PARIS — Satellite telephone transmissions handled by Thuraya Satellite Telecommunications Co. of Abu Dhabi have been subjected to repeated intentional jamming since early this year by undisclosed parties operating inside Israel, according to industry officials familiar with the matter.
Thuraya Chief Executive Yousuf Al Sayed acknowledged the jamming in an interview here Sept. 7 but declined to disclose details of its frequency. He said the interference, which he characterized as intentional, began early in 2006 and ended “less than a month ago.”
“We have been working with our contractor, Boeing, to solve this problem by technical means,” Al Sayed said here during the World Summit for Satellite Financing, organized by Euroconsult.
Industry officials said the Thuraya satellite, a large geostationary-orbiting spacecraft located at 44 degrees east longitude, is like most commercial telecommunications satellites in its vulnerability to intentional or accidental signal jamming.
Satellite operators delivering television broadcasts to China in the past also have been subject to signal piracy, with the interlopers often laying over their own renegade programming for several minutes at a time.
But the Chinese jammers have been forced to adopt a hit-and-run strategy to avoid being tracked down by the Chinese government — or neighboring governments to the extent they are acting outside China.
That was not the case with Thuraya, where the apparent goal of the signal disrupters was not to send a political message but rather to render useless the Thuraya telephone service in certain areas of the Middle East.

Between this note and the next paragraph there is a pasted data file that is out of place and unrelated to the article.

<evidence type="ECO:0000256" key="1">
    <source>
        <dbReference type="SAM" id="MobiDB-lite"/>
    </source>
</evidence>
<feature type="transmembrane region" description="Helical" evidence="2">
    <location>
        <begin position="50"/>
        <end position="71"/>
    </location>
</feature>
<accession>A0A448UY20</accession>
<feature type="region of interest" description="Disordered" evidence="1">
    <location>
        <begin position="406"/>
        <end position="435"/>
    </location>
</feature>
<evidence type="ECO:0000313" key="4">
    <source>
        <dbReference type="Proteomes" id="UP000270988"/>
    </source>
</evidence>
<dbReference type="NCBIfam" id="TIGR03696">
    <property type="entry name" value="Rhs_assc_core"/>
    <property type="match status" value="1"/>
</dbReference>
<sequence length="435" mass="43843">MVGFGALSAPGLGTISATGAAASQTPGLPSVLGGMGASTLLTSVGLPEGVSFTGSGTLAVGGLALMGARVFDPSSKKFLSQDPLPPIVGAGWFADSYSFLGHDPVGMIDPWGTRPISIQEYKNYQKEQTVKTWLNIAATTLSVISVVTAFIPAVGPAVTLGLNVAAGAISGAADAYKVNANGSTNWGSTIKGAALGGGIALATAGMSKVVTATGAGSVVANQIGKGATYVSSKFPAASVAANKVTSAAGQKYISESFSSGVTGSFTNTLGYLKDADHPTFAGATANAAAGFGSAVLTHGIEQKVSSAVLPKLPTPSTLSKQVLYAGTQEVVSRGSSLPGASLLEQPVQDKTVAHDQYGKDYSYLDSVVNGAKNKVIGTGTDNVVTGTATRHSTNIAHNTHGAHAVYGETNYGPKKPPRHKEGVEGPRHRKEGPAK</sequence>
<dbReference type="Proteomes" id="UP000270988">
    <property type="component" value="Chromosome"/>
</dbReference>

The Thuraya-1 satellite was launched in late 2000 and the service began in July 2001. The satellite was built by Boeing Satellite Systems International of El Segundo, Calif., with its first-generation telephone handsets designed and built by Hughes Network Systems of Germantown, Md. Thuraya has about 250,000 customers in its coverage area, which includes the entire Middle East and parts of Europe and South Asia.
Thuraya has regularly made news due to the use of its phones in remote regions of Afghanistan and Iraq. U.S. military forces temporarily suspended the use of Thuraya telephones by journalists traveling with U.S. troops after a rumor circulated that the phones could be used by Iraqi armed forces to guide bombs to U.S. troop positions.
Thuraya and Boeing issued formal denials that Thuraya’s positioning function could be used for such a purpose.
One industry official said engineers working on the Thuraya jamming problem were able to modify the satellite’s beam to diminish, but not eliminate, the interference. This official said that ultimately the source of the jamming was located, and that a series of quiet negotiations began to put a stop to the activity. This official said the jamming was not related to the recent Israeli-Hezbollah war in Lebanon.
Industry officials said that while targeting communications in a war zone is a well-established priority during military operations, pirating or jamming signals broadcast by legally operating telecommunications satellites raises issues.
“You run the risk of it happening to you if you start down this road,” one industry official said. “Every nation has television or radio programming it wants to preserve, and if any nation was suspected of jamming it would risk having its own assets compromised.”
Barbara Opall-Rome contributed to this story from Tel Aviv, Israel